Vietnamese authorities in Kien Giang province have arrested a Khmer Krom minority family of six for their involvement in a violent confrontation during a forced eviction last month, relatives told RFA Tuesday.
After their arrest on Sunday, the six were questioned for several hours before five of them were released, while the last member of the family remains in custody.
Witnesses told RFA’s Vietnamese Service on May 11 that 10 farmers were injured May 5, as the police in Kien Giang province’s Phu My district confiscated digging vehicles, with police using batons and tear gas, and the Khmer Krom farmers hitting back with rods and throwing mud.
Video posted on Facebook documented the violence at Giang Thanh commune, which broke out when the police attempted to remove the digger belonging to the family of local Khmer Krom farmer Huynh Van Dat as he and other farmers were planting crops.
The government claims the land is part of a conservation area, but the Khmer Krom, ethnic Khmer native to what is now southern Vietnam, say they have been farming the paddies since the 1970s.
RFA could not reach the Vietnamese Embassy in Phnom Penh for comment Tuesday. There has been no comment on the case from the government in Hanoi.
Cambodia's Foreign Ministry spokesman Kuy Kuong also could not be reached for comment but he previously said that Cambodia can not interfere into Vietnamese affairs.
Huynh Thi Hau, one of the six Khmer Krom who were arrested on June 7, told RFA’s Khmer service that she and four others were released after being questioned about their involvement in the land dispute last month. She said that 50 riot police came to her house armed with electric batons, handcuffing her family and taking them to the police station.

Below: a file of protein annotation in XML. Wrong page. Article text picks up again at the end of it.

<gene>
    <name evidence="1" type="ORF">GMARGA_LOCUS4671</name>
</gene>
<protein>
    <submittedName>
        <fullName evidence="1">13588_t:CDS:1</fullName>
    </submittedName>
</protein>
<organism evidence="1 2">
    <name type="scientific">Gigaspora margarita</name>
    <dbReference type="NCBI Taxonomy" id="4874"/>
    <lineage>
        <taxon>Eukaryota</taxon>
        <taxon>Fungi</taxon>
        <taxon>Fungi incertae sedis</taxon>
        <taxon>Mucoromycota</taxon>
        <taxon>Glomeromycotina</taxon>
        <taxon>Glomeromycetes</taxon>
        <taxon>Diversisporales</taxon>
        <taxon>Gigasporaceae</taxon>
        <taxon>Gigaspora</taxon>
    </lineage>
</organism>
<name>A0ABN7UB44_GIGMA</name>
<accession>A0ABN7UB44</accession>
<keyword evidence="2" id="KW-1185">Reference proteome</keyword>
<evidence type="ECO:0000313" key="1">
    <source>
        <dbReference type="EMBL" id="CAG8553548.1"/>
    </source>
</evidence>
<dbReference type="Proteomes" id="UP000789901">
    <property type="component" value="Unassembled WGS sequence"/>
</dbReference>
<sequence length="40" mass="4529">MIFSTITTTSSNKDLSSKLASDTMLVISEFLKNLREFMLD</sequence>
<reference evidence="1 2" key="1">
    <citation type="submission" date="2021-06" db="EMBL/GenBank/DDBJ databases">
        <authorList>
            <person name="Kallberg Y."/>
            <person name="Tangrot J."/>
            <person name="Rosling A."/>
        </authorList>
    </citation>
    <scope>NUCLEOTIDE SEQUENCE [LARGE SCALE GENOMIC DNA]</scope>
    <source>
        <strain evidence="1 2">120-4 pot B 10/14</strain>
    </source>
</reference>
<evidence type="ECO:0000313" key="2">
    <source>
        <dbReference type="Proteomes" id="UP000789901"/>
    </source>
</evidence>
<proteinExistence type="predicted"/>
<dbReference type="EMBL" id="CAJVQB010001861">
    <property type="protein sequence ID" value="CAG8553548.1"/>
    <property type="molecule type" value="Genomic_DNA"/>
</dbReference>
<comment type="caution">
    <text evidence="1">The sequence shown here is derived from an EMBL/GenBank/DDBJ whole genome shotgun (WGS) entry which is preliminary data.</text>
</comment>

Huynh was at the time carrying her baby, she said, but despite her pleas she too was handcuffed.
“They handcuffed my husband while he was lying on the ground. I was holding a baby only 1 ½ months old, but they pushed me to the ground and handcuffed me,” she said.
She said that her brother Huynh Dang Diep is still being detained.
According to Huynh Thi Hau, authorities accused them of revolting and encroaching on a government tract of land of about 3,000 hectares (11.6 square miles).
She said that police have not informed the family of her brother’s whereabouts. She said that her brother did not encroach on the land, but was hired to prepare rice paddies for cultivation by the other villagers.
Sonn Chang, a villager who hired Huynh Dang Diep, told RFA that the Huynh family was poor and did not have a claim on the land.
“[Huynh Dang Diep,] the villager who was arrested, did not have land. We hired him. The government should resolve the case with us instead,” he said.
Following the arrests, many villagers went to the police station to demand the release of the family, but authorities did not confirm their whereabouts.
Cambodian Rights groups respond
Several rights groups outside of Vietnam are engaging Vietnamese authorities to petition for Huynh’s release.
“We are planning to release petitions to the Vietnamese government to release the villager,” Son Chhum Chuon, secretary general of the Khmer Kampuchea Krom for Human Rights and Development Association, told RFA.
The Khmer Kampuchea Krom Federation, which is based in California, also called on the Vietnamese government to release Huynh.
The Federation’s Information Department Director Son Yoeng Ratana said he is shocked the Vietnamese government has failed to resolve land issue for the villagers and instead arrested them.
“[The situation] is very unjust for the Khmer Krom people,” he said.
“They are suffering because they lost their land and now Vietnamese authorities arrested them,” he said.
He said that the arrest is a tactic to scare other villagers from demanding the land back.
The Khmer Krom face serious restrictions of freedom of expression, assembly, association, information, and movement in Vietnam, according to U.S.-based Human Rights Watch.
The Vietnamese government has banned Khmer Krom human rights publications and tightly controls the practice of Theravada Buddhism by the minority group, which sees the religion as a foundation of their distinct culture and ethnic identity.
Reported by RFA’s Khmer Service. Translated by Samean Yun. Written in English by Eugene Whong.